I didn’t buy it, but I had a Parker 51 pen, the body of which came from my girlfriend and the lid from my grandfather – they gave me the same pen, so I put half of each together. Then I lost it. Yes, I do have the mirror image pen, but it’s not the same.

When was the last time you were pleasantly surprised?
I’m constantly surprised by how nice people are. Last weekend, I went to one of London’s current blockbuster exhibitions. They had closed the box office, but I found I was able to bribe the guard on the door so my girlfriend and I could get in. It was wonderful.

When was the last time you made or created something?
Yesterday I worked on a sausage-based art project that’s happening in Taipei, for the British Council. We’re charting the evolutionary family tree of sausages. Germany alone has over 1,000 different varietals. Every nation on the planet has its own take on the sausage, and is very passionate about it. So I’ve been doing a lot of work on that.

What do you consider your greatest achievement?
Giving that small boy the third-best day of his life. Made me very proud.

What do you consider humankind’s greatest achievement?
Arguably not quite humankind’s greatest achievement, but something I am obsessed with and would have loved to have attended if I was alive, is the Great Exhibition [of 1851]. In terms of creating spectacle and show, and inspiring people to have adventures, the Great Exhibition is at the nexus of all that.

Who best demonstrates, or has demonstrated, the courage of their convictions?
I love it when people risk everything to do something extraordinary. PT Barnum, the great showman, for example, staked his fortune on absurd creations, only to pull through and turn them into great success.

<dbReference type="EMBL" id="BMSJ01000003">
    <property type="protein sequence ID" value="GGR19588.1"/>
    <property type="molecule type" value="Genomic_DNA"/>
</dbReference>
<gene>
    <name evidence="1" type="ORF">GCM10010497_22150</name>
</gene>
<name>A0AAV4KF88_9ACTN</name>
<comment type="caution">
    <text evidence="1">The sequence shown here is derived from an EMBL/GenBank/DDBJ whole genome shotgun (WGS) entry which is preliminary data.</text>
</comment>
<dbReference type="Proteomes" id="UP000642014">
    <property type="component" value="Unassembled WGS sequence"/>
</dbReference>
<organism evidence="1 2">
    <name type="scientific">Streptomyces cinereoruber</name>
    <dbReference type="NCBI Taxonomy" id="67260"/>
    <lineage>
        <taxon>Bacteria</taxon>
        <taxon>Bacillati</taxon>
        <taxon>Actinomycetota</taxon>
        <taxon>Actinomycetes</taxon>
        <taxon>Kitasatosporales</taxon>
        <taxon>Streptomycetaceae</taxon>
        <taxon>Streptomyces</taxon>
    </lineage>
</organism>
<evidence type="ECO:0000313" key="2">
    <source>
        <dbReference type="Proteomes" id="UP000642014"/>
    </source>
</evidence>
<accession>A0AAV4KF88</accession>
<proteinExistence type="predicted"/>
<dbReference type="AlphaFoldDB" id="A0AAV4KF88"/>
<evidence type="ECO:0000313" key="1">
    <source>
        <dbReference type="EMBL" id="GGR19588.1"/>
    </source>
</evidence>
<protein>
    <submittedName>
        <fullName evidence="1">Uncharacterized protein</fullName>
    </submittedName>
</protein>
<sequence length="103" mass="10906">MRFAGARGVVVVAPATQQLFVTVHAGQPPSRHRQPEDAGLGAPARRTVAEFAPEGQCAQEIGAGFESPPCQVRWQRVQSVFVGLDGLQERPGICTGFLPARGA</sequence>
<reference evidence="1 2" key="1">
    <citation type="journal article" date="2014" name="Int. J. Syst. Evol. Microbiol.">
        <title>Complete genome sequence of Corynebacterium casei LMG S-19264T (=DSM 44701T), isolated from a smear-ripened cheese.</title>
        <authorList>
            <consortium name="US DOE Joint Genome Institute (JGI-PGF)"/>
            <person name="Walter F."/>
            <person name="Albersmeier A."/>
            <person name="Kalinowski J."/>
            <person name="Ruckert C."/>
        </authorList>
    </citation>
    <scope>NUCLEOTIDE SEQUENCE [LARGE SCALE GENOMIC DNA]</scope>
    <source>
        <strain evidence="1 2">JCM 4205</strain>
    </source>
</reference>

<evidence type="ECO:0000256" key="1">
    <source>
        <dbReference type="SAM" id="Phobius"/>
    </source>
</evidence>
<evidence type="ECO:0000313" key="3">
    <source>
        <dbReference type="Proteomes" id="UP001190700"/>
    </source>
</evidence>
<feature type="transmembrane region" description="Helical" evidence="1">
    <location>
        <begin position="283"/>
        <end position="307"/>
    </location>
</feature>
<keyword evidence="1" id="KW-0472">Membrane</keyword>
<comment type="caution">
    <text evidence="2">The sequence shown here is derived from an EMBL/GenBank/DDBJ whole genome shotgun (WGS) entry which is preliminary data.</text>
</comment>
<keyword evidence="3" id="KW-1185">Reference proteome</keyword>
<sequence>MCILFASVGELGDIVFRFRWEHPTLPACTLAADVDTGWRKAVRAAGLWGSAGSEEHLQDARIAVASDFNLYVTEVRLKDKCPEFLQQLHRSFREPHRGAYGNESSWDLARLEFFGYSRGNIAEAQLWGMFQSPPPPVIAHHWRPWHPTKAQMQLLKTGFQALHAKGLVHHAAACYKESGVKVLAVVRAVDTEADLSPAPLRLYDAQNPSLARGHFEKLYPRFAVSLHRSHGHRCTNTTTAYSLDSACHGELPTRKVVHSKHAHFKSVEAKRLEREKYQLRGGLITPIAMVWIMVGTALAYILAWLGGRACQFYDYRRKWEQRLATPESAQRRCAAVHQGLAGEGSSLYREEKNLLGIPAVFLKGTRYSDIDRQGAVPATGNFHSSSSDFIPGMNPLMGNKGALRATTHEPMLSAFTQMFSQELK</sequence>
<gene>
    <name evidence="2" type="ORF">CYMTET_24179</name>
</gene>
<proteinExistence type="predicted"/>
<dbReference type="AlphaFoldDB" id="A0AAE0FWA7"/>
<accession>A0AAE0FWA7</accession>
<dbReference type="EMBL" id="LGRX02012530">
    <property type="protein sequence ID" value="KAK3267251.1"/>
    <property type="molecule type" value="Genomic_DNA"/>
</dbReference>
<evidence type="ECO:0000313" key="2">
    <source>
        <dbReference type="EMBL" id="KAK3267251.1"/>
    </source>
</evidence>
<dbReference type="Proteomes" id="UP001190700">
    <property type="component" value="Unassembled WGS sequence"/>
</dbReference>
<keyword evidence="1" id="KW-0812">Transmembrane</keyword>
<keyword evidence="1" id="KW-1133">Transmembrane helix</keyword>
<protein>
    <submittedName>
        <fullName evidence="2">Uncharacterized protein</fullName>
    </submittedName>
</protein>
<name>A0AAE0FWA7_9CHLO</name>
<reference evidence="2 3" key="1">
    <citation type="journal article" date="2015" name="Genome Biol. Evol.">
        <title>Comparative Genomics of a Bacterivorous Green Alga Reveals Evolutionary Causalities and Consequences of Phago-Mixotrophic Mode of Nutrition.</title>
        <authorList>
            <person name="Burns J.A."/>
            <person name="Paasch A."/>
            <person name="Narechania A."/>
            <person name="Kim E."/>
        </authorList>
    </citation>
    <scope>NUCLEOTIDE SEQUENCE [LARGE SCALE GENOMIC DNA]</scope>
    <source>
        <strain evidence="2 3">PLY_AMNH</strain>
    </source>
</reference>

What song could you sing most completely right now?
Queen’s I Want to Break Free. Karaoke classic, with just enough instrumental for a little bit of exposition, some audience chat. Bring everyone together for that one last chorus.

What’s the best journey you’ve ever been on?
I had a misunderstanding with a friend in a pub in East London, where I thought she said ‘magic eye bikinis’, which I thought was a genius idea. So we spent the next three months making men’s swimming shorts that when you stare at the crotch it looks like a volcano erupting, and bikini tops that seem to have dolphins leaping out of them if you look at them right. We went to Hawaii and shot the range there. That was great fun. I still have no idea what my friend said.

If you could do one thing to change the status quo, what would it be?
Establish the British Museum of Food, to pedestal the glories and wonders of the culinary realm. It seems incredible to me that so much is invested in fine arts, opera and the like when these mediums appeal to such a small segment of the population. We have a Design Museum, yet how many people spend time thinking about what chair they are going to sit on when they come home? We are campaigning to get this off the ground in the next year. Hopefully, in 200 years time, people will think it has always been a feature on the British cultural landscape.

You have one trip in a time machine: where and when would you go?
The Jurassic era, for the fruit. Or maybe a bit later than that, to hunt down and eat woolly mammoth.

If money were no object, what would you buy?
I would pay for an iceberg to be dragged from Newfoundland to New York and then carve it up to use the ice in drinks and cocktails at the most magnificent party the world has ever seen. Doing that is actually a thousand times more energy efficient than creating the same volume of ice using conventional ice makers. We worked with a physicist and keen sailor from Cambridge University to work that out.

The photograph is of Sam Bompas, taken by Addie Chinn.